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BB - The Food Movement-Patel.pdf

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University of Toronto St. George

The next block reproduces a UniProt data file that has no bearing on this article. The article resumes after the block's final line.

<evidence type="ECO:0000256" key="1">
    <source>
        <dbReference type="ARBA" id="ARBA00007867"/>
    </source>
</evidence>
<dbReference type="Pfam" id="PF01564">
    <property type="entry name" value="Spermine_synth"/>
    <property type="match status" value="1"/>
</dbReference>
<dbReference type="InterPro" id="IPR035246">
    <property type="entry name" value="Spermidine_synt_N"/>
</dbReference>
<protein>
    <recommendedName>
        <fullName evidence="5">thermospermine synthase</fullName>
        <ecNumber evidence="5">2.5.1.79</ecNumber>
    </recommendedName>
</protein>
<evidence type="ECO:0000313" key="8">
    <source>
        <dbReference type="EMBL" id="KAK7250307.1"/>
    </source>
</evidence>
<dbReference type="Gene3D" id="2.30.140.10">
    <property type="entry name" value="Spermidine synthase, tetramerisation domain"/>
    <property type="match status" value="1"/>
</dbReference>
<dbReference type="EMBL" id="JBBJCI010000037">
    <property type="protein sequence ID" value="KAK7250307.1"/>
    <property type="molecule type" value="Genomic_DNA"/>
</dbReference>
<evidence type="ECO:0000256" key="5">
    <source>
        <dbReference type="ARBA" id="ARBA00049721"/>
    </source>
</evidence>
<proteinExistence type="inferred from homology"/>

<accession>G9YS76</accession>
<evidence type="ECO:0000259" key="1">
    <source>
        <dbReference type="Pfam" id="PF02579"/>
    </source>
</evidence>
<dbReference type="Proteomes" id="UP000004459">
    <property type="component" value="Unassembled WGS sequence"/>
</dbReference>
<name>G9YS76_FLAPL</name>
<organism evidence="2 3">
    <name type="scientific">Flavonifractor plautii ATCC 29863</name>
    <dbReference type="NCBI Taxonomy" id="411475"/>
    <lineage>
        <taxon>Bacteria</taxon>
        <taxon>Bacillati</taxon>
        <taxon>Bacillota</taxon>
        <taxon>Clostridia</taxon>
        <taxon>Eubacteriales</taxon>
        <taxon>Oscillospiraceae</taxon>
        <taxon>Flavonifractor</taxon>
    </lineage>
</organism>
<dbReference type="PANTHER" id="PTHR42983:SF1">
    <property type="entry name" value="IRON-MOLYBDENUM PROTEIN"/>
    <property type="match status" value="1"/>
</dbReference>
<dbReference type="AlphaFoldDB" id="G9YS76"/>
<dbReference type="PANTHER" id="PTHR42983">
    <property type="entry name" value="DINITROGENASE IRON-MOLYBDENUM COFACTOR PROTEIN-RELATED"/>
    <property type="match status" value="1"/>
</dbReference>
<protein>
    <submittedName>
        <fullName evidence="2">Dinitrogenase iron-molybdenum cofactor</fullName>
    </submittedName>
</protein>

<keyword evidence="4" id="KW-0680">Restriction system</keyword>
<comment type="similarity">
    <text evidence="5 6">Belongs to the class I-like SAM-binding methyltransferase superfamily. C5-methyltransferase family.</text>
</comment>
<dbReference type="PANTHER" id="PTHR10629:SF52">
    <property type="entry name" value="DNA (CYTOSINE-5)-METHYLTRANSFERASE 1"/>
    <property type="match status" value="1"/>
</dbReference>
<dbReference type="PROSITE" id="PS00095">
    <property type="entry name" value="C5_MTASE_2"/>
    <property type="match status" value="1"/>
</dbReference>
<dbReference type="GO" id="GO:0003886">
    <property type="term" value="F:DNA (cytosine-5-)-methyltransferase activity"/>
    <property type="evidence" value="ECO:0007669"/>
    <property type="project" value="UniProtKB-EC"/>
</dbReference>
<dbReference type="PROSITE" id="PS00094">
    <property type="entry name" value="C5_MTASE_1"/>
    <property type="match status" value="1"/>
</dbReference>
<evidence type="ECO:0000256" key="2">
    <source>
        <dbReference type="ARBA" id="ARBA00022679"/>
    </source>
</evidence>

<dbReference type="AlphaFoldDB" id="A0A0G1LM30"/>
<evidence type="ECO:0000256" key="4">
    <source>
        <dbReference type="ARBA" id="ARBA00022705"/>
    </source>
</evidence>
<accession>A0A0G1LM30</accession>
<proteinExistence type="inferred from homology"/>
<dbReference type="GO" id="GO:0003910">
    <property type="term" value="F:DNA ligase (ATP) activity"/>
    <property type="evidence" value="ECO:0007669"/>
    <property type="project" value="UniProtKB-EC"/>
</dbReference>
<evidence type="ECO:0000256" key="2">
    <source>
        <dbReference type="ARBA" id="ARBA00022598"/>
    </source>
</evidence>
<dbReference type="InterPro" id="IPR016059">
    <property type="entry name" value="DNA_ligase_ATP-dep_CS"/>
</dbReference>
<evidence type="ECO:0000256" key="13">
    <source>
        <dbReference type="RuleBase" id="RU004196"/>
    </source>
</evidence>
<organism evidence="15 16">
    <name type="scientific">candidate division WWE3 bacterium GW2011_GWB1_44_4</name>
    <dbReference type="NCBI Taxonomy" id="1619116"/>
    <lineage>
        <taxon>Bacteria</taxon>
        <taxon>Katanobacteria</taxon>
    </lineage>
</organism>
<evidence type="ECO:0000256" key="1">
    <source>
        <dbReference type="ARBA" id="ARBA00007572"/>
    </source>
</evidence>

Why Hunger Is Still With Us Published on The Nation ( Why Hunger Is Still With Us Raj Patel | September 14, 2011 Editor's Note: This piece is one in a series of replies to Frances Moore Lappé’s essay [1]on the food movement today. Amid the joy of local, seasonal ingredients and tides of young people with dirt freshly lodged under their fingernails, it feels unkind to point to the bigger problems within the food system. But it’s worth tempering an optimism of the will with a pessimism of the intellect. Despite the food movement’s gains over the past decade, it’s hard not to feel the latter outweighing the former. For every White House organic garden, there’s an appointee to the US Trade Representative’s office from the pesticide industry. Sasha and Malia may be getting good grub, but the global South still gets stuck with chemicals. Harvests remain strong, and people still go hungry. This isn’t because of population growth —there’s enough produced to feed everyone on a Small Planet’s diet. But the economics of crop production have increasingly left concerns about human eating in the dust. First, we’re growing more crops than ever before not for direct human consumption, or even animal feed, but as biofuels, to keep cars on the road. Already, more than a tenth of the world’s total coarse grain output is used for fuel, and the OECD predicts that within a decade a third of all sugar cane grown on earth will be used not for sweetening but for combustion. Luckily, there’s reason for optimism of the will here. La Via Campesina has taken aim at agrofuels in its small farmers Cooling Down the Planet campaign. The group has refuted agribusiness greenwash in the best way: by showing, with real living practice, exactly how to meet the climate crisis. Yet, on the down side again, the only thing worse than burning food is speculating on it. As economist Jayati Ghosh has pointed out, one consequence of the 2000 Commodity Futures Modernization Act has been unregulated commodity futures trading reaching the $9 trillion mark at the
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